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When You See Your Child Sitting In This Position, Stop It! The reason?

As children grow, they learn many things: crawling the baby as the first and sitting. Sitting on the floor in the first few years of the sweet little ones is also one of the first skills with which they train their muscles.

But doctors at the Penfield Children’s Center in the United States have found that babies can quickly train the wrong posture here. Because there is one way to sit, the so-called “W” -seat position, which children like to accept, but which is harmful! The little ones are sitting in this way with their toes pointing outwards and describing a “W” with their legs.

University of Louisville researchers in the US have often observed this position in children suffering from childhood cerebral palsy. In this condition, children often suffer from poorly developed muscles and take this position because they can sit with so little effort.

Here’s what can lead sitting in this position:

It weakens the sebaceous muscles
For healthy children, however, this can be very harmful, because they have to train their muscles especially at a young age and not spare. But this position is not only alarming because the muscles of the little ones are not trained, and joints and tendons are stressed in a way that can cause back and joint problems in adulthood.

Dislocation of the hip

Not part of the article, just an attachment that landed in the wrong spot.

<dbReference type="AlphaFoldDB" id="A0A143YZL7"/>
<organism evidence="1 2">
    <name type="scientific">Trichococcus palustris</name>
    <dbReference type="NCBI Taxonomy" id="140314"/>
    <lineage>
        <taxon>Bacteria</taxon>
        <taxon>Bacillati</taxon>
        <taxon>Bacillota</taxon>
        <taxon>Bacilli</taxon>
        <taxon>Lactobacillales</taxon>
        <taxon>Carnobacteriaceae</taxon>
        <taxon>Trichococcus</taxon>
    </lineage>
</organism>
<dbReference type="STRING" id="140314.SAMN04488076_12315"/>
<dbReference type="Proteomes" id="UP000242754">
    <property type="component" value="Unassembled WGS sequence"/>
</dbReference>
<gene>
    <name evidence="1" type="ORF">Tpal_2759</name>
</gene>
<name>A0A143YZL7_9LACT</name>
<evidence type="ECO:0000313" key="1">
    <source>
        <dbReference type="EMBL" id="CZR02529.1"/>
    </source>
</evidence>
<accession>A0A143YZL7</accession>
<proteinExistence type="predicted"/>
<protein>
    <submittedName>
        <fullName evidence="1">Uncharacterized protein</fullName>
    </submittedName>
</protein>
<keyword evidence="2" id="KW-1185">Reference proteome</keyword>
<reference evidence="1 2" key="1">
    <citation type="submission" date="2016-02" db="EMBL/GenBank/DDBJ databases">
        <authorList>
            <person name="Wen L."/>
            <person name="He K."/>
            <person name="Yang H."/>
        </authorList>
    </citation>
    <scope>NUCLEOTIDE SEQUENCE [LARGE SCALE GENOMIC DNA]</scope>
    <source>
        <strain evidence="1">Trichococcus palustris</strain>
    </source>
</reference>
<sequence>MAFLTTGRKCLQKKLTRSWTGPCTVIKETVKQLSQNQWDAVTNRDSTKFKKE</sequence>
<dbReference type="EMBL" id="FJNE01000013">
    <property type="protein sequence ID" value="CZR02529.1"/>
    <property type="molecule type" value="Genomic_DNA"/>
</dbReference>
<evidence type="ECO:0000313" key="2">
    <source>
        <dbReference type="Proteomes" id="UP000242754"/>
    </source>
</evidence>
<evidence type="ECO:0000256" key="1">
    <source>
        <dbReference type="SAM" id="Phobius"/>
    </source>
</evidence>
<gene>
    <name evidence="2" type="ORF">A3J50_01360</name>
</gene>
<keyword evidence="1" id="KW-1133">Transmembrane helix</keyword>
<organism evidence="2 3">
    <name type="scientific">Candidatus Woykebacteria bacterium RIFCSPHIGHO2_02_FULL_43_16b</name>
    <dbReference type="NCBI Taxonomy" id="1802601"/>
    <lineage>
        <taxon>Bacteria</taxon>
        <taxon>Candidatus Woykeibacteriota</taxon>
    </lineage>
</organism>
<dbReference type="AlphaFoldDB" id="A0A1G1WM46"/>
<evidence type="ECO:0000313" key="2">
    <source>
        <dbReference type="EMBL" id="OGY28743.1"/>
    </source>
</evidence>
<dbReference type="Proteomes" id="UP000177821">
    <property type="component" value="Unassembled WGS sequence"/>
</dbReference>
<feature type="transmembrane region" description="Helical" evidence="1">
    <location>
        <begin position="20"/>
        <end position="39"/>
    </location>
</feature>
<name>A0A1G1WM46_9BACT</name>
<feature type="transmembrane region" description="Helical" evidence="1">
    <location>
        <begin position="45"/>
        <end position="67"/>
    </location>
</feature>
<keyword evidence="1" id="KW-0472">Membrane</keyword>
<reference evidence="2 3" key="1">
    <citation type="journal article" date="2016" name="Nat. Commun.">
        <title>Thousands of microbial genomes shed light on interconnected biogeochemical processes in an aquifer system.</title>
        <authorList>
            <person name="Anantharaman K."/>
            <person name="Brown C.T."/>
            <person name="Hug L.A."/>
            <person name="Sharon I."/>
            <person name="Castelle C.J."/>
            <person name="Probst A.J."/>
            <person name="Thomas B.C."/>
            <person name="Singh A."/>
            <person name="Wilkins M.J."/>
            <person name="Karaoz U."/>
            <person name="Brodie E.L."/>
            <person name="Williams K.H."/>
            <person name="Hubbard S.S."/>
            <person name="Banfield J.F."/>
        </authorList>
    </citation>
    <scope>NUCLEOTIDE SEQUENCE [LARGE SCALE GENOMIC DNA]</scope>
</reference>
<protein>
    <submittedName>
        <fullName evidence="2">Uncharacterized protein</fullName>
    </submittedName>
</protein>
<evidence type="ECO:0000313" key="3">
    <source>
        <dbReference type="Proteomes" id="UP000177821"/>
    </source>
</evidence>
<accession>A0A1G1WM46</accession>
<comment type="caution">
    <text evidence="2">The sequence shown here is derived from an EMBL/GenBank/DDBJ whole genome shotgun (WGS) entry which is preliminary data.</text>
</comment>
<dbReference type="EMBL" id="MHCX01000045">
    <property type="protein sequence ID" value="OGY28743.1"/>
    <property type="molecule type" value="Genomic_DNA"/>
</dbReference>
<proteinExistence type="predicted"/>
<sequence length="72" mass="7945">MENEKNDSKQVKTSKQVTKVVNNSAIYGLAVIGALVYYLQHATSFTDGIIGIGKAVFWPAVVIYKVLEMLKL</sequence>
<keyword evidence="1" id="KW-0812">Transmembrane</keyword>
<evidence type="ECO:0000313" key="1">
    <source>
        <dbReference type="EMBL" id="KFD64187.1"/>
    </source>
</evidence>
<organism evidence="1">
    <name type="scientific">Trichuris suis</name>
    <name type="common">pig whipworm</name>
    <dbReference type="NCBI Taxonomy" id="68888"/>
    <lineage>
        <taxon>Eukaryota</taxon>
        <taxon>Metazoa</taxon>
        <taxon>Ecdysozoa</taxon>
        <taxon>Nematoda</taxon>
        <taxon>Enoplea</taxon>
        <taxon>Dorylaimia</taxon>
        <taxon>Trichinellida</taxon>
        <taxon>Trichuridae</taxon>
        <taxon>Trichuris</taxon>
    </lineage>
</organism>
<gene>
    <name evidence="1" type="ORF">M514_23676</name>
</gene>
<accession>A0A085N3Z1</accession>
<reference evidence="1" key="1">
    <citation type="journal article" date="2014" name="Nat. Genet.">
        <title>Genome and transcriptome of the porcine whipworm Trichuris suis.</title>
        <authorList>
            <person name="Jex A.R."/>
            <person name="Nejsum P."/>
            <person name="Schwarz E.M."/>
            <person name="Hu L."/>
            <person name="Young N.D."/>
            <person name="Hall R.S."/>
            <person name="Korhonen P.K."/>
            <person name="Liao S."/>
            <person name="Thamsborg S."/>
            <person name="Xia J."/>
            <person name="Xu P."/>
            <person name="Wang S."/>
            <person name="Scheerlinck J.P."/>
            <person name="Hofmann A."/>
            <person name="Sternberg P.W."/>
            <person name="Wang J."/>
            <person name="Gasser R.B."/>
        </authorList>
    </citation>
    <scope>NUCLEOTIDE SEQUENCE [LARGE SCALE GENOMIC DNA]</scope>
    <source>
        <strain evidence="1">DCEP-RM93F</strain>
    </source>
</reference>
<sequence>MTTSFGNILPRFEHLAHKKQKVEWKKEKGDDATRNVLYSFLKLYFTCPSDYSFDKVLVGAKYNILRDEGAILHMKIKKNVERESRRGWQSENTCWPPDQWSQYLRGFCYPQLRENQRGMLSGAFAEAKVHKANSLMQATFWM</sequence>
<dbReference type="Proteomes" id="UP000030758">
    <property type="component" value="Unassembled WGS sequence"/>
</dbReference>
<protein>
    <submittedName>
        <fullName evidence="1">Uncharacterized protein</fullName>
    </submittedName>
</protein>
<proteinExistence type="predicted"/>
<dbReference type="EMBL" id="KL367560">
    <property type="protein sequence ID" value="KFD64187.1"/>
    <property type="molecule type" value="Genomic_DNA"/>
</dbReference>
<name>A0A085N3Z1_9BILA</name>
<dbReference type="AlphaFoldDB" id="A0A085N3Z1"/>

W-sitting is especially harmful to children with already well-established orthopedic problems such as flat feet and others. They are further aggravated by the prolonged stay of large muscle groups in a weakened condition. These muscles begin to tighten and this leads to their shortening. Movement coordination, equilibrium, upright stance, gait is deteriorating, and the development of motor skills is upset. There are pains in the back and pelvis, as the femoral abductors and the tendons in the leg up to the heel are loaded.

Undeveloped balance
The worst is that the W-position remains undeveloped balance, by the feeling of loss of balance. You will recognize that the W posture has slowed down the child’s motor development if he or she perceives the so- pigeon walk, characterized by stiffness and uncertainty of movements of the lower limbs.

Keeping the child out of this position is consistent.
Once you see him, immediately make him cross his legs, push them forward or sideways. And also to change these positions periodically to develop different muscle groups and motor skills. If this does not work, ask the child to play on a table, sitting on a chair. Usually, children are taught to sit in this post before 8 years of age.

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